The real meaning of the Gita is the one intended by Lord Krsna when He spoke it, and therefore only one who can actually represent Krsna can authoritatively explain this book of transcendental knowledge. Now, we cannot hear the Gita and understand it directly from the lips of the Lord as Arjuna did on the Battlefield of Kuruksetra, but we may be able to hear it as it is from a bona fide spiritual master coming down in a line of disciplic succession from Lord Krsna. One should hear the message of the Lord from a perfect master who has become perfect by understanding and following the instructions of his spiritual master; if one goes back in this way, master by master, the original master is Lord Krsna Himself.
If we have a mango tree, the most luscious mangos will be found at the very top, and if we want to distribute these most perfect mangos to others, we have to find some way to get the delicate fruits down from the top of the tree without damaging them. If we put them in a bag they will be bruised, and if we drop them they will smash, so the best method is that several men should climb the tree, one above the next, and then gently pass the mangos down hand-to-hand to the ground.
The disciplic succession is like that: the perfect fruit is the association of Krsna, the Supreme, and if one attains perfection by the grace of perfect instruction, he will be very anxious to pass on the instructions as they are, without unnecessary tampering, to his followers, so that they can also taste association with the Supreme. This is the descending process—receiving knowledge of spiritual life coming down from the source of all knowledge. If one can get access to a bona fide spiritual master in a line coming down from the Supreme Lord, he can understand the real meaning of Bhagavad-gita and all the Vedas without flaw.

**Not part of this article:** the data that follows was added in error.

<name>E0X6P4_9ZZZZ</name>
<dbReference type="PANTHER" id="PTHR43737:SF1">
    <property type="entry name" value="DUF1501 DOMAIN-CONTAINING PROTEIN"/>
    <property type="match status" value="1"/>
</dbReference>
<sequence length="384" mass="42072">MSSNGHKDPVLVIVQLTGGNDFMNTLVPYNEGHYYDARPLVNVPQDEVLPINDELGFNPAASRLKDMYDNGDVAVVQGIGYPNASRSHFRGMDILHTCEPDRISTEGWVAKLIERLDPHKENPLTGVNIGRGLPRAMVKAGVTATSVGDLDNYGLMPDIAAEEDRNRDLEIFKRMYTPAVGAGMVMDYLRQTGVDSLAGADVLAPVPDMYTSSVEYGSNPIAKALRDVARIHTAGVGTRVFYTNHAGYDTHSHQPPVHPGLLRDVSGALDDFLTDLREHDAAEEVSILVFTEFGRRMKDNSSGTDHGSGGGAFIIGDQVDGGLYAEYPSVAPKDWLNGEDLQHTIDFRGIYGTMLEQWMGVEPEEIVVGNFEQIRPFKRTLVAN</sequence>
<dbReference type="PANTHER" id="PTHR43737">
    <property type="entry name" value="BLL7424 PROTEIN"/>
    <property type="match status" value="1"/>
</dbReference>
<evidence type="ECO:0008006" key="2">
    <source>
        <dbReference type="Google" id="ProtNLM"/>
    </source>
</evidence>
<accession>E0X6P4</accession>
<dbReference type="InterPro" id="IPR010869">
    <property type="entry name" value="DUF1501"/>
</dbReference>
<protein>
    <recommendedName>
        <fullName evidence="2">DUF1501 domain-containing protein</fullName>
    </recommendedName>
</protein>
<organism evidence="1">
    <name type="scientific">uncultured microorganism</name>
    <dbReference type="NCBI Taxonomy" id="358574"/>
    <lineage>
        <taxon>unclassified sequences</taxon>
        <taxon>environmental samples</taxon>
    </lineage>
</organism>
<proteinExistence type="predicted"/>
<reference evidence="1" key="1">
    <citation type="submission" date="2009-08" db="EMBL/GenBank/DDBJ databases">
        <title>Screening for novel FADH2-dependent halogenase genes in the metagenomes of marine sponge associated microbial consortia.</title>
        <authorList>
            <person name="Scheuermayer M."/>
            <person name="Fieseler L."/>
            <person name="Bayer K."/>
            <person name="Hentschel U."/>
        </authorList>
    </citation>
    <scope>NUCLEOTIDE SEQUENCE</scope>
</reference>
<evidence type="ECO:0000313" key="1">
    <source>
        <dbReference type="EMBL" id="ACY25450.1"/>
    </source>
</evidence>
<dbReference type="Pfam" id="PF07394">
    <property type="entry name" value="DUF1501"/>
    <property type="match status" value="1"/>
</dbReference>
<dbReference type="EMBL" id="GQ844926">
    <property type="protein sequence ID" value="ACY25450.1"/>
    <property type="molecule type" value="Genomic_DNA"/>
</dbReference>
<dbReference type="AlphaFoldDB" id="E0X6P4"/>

The Brahman Platform
Of course, someone could claim such authority of disciplic succession falsely, or he could be an imperfect disciple, and so there must be more tests for recognizing a bona fide spiritual master beyond this important matter of credentials. If a physics professor has a degree in physics, that is good, but we must be sure that he actually knows physics and can teach it before we enroll in his course. The Vedas instruct that the spiritual master must also be situated in “Brahman,” or perfect spiritual realization, and in Bhagavad-gita many symptoms of true self-realization are listed.